Experience, Identity and Ideology

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Experience, Identity and Ideology

Sam Hill

29th June 2012

There is an integral relationship between personal experience, identity and ideology. This relationship was touched upon briefly by political philosopher Robert Nozick in the “Experience Machine” thought experiment, which he published as part of his seminal work Anarchy, State and Utopia in the mid-seventies. The relationship was also discussed in more detail about ten years ago by Harvard business academics James Gilmore and Joseph Pine in The Experience Economy.

What makes these two points of view particularly interesting is that they both attempt to place the value of experience within a greater context – spiritually, economically and philosophically. Nozick treats personal experiences, personal identity and the application of personal belief as parallel value sets (intrinsic multism), but does not necessarily assign them relative worth (only stating that experience is not the be-all and end-all). Gilmore and Pine however describe experience and transformation as progressive stepping stones towards the pursuit of something altogether more spiritual – a monistic eternality, religious imperative or transcendent value (did I mention theirs was a business book?).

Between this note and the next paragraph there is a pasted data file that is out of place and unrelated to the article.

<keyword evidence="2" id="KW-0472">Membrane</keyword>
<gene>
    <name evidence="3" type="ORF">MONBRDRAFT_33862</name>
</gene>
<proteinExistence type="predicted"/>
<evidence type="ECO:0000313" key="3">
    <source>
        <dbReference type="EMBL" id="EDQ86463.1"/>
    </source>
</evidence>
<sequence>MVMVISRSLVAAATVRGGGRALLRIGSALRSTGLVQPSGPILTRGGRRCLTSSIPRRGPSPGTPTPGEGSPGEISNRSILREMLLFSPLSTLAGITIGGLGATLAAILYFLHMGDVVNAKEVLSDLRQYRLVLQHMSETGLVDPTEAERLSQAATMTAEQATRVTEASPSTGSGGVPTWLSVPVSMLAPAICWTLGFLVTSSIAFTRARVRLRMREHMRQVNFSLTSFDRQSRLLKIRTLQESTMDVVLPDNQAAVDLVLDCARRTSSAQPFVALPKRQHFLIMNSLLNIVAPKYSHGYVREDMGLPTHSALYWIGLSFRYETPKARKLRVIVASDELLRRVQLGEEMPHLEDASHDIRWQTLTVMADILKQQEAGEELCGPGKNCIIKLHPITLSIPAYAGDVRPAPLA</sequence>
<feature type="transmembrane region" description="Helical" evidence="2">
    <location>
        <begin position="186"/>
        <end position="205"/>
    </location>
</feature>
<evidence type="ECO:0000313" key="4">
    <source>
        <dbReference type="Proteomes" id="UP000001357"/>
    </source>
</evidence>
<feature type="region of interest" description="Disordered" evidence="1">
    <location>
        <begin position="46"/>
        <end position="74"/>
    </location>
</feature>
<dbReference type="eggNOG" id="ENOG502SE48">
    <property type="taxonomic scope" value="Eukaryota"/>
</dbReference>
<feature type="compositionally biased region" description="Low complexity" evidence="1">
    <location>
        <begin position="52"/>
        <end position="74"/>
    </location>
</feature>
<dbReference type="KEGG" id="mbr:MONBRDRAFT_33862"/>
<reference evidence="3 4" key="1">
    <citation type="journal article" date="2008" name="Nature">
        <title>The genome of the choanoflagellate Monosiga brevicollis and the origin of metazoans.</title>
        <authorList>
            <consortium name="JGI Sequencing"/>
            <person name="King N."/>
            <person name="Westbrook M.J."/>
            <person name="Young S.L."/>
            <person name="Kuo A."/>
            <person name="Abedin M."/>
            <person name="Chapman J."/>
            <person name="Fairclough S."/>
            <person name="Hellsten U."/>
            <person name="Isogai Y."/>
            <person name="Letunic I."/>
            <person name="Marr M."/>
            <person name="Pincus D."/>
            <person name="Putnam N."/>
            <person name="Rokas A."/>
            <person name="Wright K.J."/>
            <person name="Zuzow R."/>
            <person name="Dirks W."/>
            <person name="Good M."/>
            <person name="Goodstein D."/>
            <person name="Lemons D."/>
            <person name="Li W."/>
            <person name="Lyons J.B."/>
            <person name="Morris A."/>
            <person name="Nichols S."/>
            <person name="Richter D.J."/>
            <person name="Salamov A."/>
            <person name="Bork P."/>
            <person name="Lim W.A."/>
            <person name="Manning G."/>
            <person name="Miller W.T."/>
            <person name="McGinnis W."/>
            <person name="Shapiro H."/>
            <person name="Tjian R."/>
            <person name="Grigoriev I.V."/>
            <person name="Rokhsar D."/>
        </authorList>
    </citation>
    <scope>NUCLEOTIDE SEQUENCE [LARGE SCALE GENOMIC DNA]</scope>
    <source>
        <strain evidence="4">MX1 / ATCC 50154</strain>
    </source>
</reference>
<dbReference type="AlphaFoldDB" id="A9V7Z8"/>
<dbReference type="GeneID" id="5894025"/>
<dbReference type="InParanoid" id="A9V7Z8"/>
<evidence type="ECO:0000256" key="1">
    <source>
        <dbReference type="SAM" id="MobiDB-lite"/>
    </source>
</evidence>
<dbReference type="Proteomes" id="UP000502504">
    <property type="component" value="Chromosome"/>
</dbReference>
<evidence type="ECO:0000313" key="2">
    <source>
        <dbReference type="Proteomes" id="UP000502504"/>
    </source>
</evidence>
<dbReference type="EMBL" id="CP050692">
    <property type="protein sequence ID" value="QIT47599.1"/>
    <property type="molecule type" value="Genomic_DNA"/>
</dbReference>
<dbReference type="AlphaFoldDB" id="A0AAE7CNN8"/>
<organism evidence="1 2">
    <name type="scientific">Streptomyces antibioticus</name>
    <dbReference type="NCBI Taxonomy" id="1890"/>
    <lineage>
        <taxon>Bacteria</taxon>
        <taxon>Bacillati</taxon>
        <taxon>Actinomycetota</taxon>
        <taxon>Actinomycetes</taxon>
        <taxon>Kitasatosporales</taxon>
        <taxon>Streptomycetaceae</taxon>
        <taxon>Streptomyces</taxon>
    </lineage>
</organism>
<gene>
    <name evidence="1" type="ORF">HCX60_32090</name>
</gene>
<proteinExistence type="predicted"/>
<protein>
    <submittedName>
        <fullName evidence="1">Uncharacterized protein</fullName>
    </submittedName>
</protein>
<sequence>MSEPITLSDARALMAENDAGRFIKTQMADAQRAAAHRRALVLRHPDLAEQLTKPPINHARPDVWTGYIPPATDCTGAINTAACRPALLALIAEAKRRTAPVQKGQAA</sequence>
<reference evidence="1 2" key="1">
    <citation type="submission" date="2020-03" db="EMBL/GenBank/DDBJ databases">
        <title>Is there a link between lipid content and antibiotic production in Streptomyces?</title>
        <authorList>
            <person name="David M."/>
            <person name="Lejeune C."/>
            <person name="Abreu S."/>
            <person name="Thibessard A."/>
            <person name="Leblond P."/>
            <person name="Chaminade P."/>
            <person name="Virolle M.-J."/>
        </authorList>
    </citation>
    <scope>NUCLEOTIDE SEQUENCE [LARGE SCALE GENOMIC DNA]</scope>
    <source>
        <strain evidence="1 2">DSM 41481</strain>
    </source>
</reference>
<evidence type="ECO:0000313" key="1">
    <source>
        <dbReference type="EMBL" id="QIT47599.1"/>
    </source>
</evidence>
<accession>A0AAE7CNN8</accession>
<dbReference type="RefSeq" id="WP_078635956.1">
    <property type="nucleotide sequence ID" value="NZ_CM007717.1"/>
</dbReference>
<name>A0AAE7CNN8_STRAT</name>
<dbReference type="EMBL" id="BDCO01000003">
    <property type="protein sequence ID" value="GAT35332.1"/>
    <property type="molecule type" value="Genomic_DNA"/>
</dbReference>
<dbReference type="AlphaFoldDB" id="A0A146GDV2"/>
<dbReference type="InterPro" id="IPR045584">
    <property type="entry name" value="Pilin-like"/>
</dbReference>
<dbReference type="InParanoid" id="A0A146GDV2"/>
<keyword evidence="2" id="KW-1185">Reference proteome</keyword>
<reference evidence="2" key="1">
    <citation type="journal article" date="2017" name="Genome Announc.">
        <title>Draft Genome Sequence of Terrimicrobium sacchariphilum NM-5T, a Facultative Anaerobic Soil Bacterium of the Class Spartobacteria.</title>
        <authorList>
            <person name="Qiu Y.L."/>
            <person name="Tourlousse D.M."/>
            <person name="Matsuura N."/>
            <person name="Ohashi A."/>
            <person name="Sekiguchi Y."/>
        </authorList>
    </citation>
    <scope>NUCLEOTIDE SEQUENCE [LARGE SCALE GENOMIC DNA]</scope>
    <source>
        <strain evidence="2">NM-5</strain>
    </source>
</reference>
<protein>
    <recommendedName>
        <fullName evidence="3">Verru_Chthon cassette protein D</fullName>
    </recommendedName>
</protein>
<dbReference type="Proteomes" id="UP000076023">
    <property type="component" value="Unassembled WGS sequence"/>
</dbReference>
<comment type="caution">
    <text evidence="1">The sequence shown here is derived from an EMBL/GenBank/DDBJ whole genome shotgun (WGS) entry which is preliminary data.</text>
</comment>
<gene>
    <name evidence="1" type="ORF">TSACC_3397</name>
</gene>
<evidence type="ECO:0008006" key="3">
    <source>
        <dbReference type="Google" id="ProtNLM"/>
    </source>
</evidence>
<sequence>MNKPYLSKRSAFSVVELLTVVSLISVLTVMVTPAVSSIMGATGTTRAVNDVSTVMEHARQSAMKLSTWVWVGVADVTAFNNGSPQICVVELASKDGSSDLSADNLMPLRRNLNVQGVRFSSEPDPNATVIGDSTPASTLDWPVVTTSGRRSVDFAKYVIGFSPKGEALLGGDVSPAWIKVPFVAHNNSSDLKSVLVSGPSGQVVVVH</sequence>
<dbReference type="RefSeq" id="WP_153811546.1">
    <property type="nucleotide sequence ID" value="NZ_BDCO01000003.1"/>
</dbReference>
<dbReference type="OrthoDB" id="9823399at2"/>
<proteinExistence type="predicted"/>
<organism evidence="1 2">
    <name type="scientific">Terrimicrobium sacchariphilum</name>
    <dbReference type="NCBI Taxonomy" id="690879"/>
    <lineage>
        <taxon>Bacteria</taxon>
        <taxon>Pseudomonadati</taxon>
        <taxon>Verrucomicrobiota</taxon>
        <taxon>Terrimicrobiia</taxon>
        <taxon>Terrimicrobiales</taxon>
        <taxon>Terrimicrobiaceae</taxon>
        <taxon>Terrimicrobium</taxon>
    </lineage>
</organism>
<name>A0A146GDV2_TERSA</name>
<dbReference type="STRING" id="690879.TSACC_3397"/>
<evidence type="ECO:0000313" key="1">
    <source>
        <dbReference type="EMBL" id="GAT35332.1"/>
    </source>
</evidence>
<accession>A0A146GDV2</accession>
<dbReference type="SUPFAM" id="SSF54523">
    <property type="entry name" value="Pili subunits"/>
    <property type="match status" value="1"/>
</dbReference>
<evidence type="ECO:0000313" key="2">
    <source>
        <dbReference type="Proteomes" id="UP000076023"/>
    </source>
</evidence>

Both of these arguments go some way to marginalising the value of experience. Nozick is more directly attacking hedonic utilitarianism than what might be called ‘experientialism’, but his arguments still appear (certainly at face value) to be valid by proxy. Gilmore and Pine believe experiences to be important (that is the main purpose of the book) but ultimately only as a means to an end. They don’t consider experiences to be intrinsically valuable.

Nozick’s Experience Machine

Here’s a heavily abridged version of Nozick’s Experience Machine thought experiment. I would highly recommend reading the whole chapter (… and the whole book) but this is all that is immediately relevant – Nozick is discussing the implications of a more-or-less permanent existence within a simulated reality: